Passing (2021)

Nella Larsen’s 1929 provocative and emotionally unsettling novel about two light-skinned Black women who are able to pass for White has been adapted into a dismal and emotionally enervated film.

Irene (played by Tessa Thompson) uses her appearance to pass when it is convenient for her – mostly for entry into exclusive New York City stores and restaurants that prohibited Black consumers from being served. But at the end of the day, she remains focused on her Harlem-based world anchored by a marriage to a doctor – she admits he is too dark-skinned to pass – and their children plus her involvement in a local charity.

Irene has a chance encounter with long-estranged childhood friend Clare (Ruth Negga), who has completely crossed the color line and has assumed a White identity. However, Clare’s husband is an unapologetic racist who refers to Blacks in racist epithets, and Irene is confused and angry that Clare would be married to such a man. But the friendship between the two is further tested by Irene’s jealousy of Clare’s free-spirited personality and her ability to ingratiate herself with her husband and children.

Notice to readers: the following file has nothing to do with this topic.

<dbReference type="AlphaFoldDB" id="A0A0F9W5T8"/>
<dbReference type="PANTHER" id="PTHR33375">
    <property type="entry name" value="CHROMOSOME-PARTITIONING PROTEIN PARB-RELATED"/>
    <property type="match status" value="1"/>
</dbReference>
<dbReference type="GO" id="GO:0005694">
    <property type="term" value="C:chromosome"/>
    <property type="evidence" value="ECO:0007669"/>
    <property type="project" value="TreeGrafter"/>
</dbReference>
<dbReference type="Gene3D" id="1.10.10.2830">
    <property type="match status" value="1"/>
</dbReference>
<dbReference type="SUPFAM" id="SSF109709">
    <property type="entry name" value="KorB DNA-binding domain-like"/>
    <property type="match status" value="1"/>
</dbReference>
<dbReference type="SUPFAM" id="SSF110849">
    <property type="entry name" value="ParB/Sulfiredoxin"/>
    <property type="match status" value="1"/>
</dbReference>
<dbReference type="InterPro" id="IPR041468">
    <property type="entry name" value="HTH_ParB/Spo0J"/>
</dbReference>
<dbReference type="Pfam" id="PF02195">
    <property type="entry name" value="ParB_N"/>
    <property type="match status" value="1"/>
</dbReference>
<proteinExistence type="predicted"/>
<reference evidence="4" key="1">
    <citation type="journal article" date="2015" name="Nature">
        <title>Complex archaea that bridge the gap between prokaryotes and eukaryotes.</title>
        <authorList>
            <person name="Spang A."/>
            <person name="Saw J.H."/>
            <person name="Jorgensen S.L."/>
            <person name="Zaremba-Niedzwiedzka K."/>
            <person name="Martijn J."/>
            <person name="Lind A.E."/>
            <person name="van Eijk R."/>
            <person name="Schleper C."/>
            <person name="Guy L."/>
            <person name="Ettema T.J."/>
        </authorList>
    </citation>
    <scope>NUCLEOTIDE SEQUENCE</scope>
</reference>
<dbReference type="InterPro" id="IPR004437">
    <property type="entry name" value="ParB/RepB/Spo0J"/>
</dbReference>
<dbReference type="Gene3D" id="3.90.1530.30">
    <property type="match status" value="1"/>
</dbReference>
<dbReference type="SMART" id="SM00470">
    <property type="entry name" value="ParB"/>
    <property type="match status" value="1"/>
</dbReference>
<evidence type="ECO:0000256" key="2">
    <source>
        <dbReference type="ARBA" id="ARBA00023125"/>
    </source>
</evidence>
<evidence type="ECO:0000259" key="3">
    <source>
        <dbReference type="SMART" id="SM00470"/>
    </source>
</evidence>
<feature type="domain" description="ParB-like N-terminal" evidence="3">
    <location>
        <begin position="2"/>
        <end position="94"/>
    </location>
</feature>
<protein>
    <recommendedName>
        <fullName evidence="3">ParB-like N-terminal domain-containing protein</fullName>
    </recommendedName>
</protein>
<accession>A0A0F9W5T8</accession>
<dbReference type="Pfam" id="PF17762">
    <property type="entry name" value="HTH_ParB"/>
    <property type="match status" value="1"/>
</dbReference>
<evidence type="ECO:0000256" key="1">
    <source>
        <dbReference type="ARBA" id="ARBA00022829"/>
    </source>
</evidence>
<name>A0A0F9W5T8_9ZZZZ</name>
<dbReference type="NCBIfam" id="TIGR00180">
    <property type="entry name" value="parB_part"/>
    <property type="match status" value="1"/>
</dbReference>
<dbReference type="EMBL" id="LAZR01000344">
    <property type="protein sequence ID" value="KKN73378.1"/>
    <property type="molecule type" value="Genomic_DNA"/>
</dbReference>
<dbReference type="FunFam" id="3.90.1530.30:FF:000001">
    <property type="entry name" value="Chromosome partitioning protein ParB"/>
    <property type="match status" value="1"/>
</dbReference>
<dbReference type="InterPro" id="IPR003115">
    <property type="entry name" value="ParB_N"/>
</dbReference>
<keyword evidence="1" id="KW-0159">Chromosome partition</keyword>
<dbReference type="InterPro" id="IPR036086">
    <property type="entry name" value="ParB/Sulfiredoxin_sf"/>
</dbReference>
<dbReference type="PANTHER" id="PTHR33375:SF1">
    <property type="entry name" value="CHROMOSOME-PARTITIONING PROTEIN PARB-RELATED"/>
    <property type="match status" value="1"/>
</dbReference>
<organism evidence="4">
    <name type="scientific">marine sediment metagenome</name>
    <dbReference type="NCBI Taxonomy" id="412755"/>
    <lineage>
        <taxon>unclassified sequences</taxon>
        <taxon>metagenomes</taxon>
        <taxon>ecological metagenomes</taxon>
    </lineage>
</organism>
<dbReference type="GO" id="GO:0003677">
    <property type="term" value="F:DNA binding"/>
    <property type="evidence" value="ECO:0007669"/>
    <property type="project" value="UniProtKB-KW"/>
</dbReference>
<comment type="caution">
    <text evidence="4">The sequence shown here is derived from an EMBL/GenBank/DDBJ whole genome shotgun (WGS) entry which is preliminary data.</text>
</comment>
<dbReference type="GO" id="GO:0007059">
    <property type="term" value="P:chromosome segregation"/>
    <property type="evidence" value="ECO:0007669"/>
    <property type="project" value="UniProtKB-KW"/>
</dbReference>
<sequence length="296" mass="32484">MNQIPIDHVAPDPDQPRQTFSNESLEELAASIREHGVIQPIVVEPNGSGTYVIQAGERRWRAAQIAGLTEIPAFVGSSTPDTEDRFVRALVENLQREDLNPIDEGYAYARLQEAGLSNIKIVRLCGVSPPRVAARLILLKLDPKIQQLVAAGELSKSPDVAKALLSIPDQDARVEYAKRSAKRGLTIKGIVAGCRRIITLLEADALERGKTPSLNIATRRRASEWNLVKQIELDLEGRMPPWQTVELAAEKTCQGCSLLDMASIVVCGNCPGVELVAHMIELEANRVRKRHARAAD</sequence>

Writer-director Rebecca Hall presents “Passing” in a dreary black-and-white format that makes it look like the work of a team of pretentious film school students. Even worse, she has jettisoned the swift movement of Larsen’s text for a lugubrious pacing that will leave viewers frequently checking their watches out of irritation and boredom.

Thompson and Negga try to bring as much vitality as they can to the proceedings, but ultimately they cannot energize this dull vehicle.